And that's just now, when everything is all shiny and new and all the grease fittings are clean. The dark days are to come, as these airframes age and the tilty bits in the rotors get worn and need more and more fixing. And we go years and years without a combat mission that required fighter escort for these transports to make everyone wonder why they seemed so important. And the cost of each aircraft goes up and the numbers of the mission-capable units go down and...
In the end it isn't that the USMC and the USAF and their contractors are jonesing for these things. I was a GI, and GIs, even and sometimes especially commissioned GIs, even admirals and generals, get a hard-on for cool shit, and what's cooler than an aircraft that's like a real-life Transformer?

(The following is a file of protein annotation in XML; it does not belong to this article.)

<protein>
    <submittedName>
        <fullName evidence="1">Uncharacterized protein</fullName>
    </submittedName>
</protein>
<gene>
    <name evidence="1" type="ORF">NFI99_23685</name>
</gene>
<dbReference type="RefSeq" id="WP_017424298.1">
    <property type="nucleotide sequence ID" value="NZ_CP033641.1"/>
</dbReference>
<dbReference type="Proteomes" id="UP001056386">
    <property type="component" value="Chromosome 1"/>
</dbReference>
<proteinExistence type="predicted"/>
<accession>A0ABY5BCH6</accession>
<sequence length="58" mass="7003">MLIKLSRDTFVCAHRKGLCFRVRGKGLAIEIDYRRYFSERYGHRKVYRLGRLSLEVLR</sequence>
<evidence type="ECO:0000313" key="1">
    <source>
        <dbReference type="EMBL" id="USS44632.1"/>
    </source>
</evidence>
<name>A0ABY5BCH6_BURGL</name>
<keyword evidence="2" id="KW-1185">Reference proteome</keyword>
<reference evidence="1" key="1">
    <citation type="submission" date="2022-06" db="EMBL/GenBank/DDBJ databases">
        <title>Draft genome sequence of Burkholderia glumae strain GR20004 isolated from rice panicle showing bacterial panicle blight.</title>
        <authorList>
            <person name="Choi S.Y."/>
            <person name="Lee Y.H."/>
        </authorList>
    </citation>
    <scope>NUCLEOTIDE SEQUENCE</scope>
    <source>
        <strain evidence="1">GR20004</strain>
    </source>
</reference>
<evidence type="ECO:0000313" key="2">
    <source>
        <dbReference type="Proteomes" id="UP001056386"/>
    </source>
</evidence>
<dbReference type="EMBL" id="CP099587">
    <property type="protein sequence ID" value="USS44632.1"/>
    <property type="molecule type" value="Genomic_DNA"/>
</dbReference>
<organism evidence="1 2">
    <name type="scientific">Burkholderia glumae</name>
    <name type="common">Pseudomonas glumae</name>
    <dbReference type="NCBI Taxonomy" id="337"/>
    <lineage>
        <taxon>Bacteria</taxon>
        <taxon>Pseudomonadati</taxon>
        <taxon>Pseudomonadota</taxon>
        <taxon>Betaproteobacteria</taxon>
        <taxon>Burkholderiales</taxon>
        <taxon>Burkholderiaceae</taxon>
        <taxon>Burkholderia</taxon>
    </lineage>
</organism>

Nope. The thing that rings my bell is that nobody in Congress seemed or seems willing to question the entire NEED for them, or the supposed missions that can't be performed without them.
After all, it's the Congress that's supposed to be the gatekeeper for all things warlike in our country. They're supposed to debate the weighty issues of going to war and making peace, of supplying the soldiers, sailors, Marines, and airmen with the equipment, training, and geopolitical cunning they need to fight and win.
And it should have been the Congress to ask the hard questions; why is this aircraft necessary? What missions can it do that others cannot? Why is THIS aircraft necessary? What makes the need for speed so critical? What does this aircraft provide that another machine, or a combination of others, cannot - as, say, a helicopter can not - that will require the troopers riding in them to hope that everything works as designed and that the designs are good, that the tilt-rotors work just so all the time, every time, and that every single zerk is perfectly clean and shiny and new and smooth and full of grease.